I once asked SO to pick something up for me. He came home in a terrible mood - asked if he was ok, he said yes but looked like thunder. Probed again - actually he's not ok, had a terrible time getting there and back.

Then I said:" I'm sorry I asked you to do this, if I had known traffic was so awful I wouldn't have asked."

Then he got really angry, because I was "making it all about myself", had "no empathy", and he just wanted some acknowledgment of what he just went through!!!

It's very hard to respond to statements like this and make things better - if I argue/defend myself, things turn into an argument. If I agree, I admit I hurt him on purpose.

I also still don't understand why this statement was lacking empathy/making it all about myself.

nigelforgotthepassword Fri 20-Jan-17 04:47:09

Well it wasn't. It's just him being resentful of being asked and then resentful of the time it took.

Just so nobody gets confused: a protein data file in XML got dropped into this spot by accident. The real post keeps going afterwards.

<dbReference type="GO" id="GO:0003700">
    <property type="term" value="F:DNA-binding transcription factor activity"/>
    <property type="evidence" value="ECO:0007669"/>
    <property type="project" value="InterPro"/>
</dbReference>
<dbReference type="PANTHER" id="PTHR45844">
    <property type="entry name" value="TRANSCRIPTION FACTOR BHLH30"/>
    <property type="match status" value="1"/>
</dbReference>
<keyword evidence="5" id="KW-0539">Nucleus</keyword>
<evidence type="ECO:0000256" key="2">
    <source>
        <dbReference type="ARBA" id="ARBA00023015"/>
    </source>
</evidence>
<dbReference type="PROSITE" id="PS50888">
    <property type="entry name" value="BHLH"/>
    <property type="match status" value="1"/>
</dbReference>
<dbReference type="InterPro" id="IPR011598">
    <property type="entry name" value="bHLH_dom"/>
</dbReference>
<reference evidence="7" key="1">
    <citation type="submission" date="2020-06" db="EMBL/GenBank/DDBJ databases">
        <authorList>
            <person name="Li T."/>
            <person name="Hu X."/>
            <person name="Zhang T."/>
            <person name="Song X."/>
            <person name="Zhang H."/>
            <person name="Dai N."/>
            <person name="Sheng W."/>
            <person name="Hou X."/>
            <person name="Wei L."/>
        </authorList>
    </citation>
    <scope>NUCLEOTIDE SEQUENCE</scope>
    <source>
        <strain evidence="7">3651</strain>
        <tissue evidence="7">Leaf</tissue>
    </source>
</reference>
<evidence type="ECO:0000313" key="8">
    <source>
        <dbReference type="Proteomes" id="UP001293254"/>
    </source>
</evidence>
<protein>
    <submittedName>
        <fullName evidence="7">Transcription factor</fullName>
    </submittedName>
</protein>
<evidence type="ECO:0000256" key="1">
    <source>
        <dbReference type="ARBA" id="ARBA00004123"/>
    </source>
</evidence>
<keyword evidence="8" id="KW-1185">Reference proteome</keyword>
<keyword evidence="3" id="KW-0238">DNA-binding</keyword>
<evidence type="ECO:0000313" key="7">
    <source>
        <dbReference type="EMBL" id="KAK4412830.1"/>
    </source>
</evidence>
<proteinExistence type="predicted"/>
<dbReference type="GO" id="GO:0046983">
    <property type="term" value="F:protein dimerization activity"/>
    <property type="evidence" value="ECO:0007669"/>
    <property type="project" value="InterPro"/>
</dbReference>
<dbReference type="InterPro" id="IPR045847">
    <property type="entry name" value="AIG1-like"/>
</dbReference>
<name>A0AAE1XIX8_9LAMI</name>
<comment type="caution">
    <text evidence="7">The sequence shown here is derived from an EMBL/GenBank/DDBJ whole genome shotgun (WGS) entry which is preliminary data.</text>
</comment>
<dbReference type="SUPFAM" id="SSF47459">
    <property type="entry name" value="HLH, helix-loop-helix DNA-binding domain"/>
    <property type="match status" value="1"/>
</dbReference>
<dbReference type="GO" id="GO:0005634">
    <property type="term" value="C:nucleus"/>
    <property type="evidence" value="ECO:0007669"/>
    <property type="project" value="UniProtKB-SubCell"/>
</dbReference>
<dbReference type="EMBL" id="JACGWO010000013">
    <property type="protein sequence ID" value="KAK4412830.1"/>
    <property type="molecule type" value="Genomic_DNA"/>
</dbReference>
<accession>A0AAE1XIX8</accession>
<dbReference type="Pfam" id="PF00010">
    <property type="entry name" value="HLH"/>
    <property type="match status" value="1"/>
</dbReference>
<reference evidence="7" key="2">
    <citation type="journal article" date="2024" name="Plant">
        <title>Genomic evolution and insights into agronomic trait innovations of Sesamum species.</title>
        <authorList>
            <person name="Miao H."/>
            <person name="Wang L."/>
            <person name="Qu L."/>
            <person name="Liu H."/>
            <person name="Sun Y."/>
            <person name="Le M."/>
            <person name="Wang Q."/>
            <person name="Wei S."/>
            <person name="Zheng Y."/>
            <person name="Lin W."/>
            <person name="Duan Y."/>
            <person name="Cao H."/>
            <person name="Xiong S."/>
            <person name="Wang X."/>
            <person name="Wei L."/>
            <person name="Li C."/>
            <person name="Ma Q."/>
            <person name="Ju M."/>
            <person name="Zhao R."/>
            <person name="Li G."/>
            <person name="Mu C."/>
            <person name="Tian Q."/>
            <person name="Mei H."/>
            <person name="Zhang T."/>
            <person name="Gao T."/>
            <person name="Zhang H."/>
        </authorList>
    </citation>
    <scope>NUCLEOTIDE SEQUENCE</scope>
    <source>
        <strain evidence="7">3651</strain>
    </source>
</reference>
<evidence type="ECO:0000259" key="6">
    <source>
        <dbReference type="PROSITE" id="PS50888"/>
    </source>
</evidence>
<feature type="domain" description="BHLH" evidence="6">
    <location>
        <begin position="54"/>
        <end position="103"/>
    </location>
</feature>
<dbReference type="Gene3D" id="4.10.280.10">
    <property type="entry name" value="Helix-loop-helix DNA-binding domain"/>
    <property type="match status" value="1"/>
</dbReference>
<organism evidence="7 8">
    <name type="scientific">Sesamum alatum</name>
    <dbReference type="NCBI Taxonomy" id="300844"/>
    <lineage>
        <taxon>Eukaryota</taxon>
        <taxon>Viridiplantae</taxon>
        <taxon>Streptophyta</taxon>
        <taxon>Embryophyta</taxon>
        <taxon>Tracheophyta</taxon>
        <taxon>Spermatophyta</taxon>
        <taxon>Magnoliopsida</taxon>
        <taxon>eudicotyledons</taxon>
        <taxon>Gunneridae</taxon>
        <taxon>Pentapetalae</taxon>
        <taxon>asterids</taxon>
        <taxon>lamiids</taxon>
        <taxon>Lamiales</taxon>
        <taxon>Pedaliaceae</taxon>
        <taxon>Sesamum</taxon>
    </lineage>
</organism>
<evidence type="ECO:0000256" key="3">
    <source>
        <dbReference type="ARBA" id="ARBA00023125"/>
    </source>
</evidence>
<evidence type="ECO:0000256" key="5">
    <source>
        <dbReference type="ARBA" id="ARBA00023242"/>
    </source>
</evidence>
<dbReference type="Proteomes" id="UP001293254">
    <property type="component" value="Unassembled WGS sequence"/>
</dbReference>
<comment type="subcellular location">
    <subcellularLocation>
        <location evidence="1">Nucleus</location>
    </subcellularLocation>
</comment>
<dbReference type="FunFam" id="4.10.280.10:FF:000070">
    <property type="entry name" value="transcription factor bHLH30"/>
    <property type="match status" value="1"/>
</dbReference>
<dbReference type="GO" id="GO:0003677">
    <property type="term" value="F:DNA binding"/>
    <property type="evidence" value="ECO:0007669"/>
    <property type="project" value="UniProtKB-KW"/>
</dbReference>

And then him deflecting that on to you.

springydaffs Fri 20-Jan-17 05:21:20

I'd erm not pursue this relationship iiwy op.

Aka run for the hills. This will only get worse...

Until your head is confused to billyo and you don't know if you are coming or going - you already have a bit of that re the errand, in which regardless what you do our say you're the bad dog. He sounds like an abuser to me I'm afraid.

Perfectly ordinary to ask someone to do an errand. Perfectly ordinary to be stuck in traffic. NOT perfectly ordinary to blame you for it and to accuse you of 'not showing empathy' - when you actually did show empathy as out happens, when you didn't need to!

Do the Freedom Programme. My guess is this isn't the only incident.

Secretlife0fbees Fri 20-Jan-17 06:01:12